Debra J. Saunders

When asked Monday if climate change -- global warming -- was behind the deadly Asian tsunami, the United Nations' Jan Egeland -- he of "stingy" aid fame -- said no, the tsunami was a "geologically caused" disaster. "A tsunami like this is caused by an earthquake that has nothing to do with climate change," he explained.

 Minutes later, however, Egeland did suggest a possible connection between global warming and the disaster. He had heard that one-third of the Maldives islands disappeared momentarily underwater, he said, adding that "actually climate change means oceans (are) growing, (so) certainly tsunamis will have an ever greater effect."

 Most environmentalists, to their credit, are not trying to capitalize on the Asian catastrophe. But a few cannot resist.

 As a letter writer in The New York Times scolded, "But the next time there is a severe offshore earthquake and resulting tsunami, the sea level will be just a little bit higher, and the water and destruction will go a bit further inland and kill even more people. And for that, (President Bush) will bear some culpability for not even wanting to consider global warming, much less do anything about it as the leader of the country most responsible for man-made warming and ice-cap melting."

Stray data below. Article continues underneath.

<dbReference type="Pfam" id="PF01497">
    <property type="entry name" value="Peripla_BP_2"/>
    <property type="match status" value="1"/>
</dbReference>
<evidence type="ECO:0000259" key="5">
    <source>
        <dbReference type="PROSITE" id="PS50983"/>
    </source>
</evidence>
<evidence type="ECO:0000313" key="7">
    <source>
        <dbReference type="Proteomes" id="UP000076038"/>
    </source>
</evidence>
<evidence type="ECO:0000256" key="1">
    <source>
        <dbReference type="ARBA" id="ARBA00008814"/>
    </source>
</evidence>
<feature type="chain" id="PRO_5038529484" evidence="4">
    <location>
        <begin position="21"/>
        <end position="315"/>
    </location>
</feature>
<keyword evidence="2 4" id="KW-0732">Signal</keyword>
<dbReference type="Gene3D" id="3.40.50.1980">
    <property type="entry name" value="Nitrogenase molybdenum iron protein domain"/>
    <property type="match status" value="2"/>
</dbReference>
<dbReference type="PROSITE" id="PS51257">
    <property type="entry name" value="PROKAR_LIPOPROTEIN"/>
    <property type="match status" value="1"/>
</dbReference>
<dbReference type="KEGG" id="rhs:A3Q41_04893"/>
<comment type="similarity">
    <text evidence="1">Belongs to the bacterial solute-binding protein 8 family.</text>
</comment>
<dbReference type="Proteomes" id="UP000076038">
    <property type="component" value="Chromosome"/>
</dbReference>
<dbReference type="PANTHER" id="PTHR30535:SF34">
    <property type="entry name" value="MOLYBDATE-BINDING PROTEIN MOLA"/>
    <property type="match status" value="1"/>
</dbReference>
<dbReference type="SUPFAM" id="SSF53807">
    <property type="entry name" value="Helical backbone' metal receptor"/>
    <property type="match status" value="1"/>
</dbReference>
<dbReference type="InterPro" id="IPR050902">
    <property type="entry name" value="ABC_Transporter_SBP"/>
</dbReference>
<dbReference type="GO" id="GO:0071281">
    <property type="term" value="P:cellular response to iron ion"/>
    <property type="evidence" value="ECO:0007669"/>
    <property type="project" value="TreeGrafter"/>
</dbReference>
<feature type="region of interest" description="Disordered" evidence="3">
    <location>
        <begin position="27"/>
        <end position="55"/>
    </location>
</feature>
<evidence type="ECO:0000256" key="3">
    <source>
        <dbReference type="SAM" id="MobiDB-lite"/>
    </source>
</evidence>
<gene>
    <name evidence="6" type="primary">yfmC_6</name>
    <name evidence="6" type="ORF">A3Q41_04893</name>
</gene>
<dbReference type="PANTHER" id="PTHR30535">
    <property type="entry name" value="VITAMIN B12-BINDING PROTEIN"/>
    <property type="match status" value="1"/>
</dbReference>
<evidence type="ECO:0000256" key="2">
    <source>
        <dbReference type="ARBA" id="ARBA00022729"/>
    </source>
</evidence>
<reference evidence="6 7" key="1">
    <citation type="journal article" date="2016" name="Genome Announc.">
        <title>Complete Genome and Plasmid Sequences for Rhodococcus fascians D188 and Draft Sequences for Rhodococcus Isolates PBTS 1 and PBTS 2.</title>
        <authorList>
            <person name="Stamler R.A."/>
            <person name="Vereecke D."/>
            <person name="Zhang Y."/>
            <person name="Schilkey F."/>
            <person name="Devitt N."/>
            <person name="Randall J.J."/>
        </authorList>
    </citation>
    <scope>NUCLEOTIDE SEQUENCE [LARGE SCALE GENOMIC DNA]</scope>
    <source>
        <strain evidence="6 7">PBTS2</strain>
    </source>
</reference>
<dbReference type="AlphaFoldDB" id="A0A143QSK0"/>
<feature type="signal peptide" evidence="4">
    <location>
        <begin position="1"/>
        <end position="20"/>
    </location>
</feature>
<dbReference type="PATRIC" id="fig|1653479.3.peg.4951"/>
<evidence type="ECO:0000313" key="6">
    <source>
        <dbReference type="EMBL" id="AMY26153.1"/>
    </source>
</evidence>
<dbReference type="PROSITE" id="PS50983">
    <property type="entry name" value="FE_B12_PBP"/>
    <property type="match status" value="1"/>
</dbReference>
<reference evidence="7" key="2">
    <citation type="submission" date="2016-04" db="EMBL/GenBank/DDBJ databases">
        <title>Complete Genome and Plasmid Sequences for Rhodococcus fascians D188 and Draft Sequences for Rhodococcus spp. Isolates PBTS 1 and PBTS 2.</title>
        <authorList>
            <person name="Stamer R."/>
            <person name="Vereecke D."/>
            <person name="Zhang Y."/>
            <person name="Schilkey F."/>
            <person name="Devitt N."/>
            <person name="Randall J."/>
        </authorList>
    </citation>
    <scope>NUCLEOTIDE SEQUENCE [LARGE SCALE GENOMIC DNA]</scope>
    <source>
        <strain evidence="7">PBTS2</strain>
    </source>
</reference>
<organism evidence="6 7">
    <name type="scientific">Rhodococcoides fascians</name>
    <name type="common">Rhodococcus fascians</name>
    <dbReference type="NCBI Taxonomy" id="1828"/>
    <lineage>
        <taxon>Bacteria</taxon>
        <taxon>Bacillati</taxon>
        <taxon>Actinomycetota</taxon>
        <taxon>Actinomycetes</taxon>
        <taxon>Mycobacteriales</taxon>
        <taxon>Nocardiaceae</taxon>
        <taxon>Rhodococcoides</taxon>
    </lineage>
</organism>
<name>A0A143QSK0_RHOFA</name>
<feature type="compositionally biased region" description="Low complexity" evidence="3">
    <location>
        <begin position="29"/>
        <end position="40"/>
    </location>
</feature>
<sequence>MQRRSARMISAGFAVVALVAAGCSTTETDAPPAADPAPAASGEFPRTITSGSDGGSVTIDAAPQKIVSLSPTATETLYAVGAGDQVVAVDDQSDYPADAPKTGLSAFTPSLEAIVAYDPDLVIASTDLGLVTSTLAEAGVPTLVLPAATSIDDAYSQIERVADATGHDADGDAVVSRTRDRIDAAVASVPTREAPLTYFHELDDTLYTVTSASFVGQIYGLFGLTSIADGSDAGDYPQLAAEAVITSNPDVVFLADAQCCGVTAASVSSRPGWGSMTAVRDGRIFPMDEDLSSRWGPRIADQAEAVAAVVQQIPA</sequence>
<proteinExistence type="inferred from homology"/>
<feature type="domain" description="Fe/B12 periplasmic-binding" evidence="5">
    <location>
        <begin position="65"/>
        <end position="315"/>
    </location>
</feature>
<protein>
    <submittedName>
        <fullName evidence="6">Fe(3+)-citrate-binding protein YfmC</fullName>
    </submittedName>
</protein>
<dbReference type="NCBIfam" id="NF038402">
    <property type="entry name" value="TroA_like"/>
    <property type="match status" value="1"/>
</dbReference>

(Forget that Bill Clinton never worked to ratify the Kyoto Protocol global-warming treaty -- just blame Bush.)

 In an unhappy slice of synergy, the tsunami hit just after Michael Crichton's new novel, "State of Fear," was released. The plot involves eco-terrorists who try to create four "natural disasters" (including a tsunami) in order to alert the world to the dangers of global warming. Crichton penned the book to warn the public not to believe everything it hears about global warming.

 In his mind, "environmentalism" has become a religion. As he said in a 2003 speech to the Commonwealth Club in San Francisco, "There's an initial Eden, a paradise, a state of grace and unity with nature; there's a fall from grace into a state of pollution as a result of eating from the tree of knowledge and, as a result of our actions, there is a judgment day coming for us all."

 Crichton takes on the gospel according to the enviros, that is: that all scientists believe global warming is human induced, that climate projections are accurate, and that the planet is undergoing unusual change, when change is the norm in nature.


Debra J. Saunders


 
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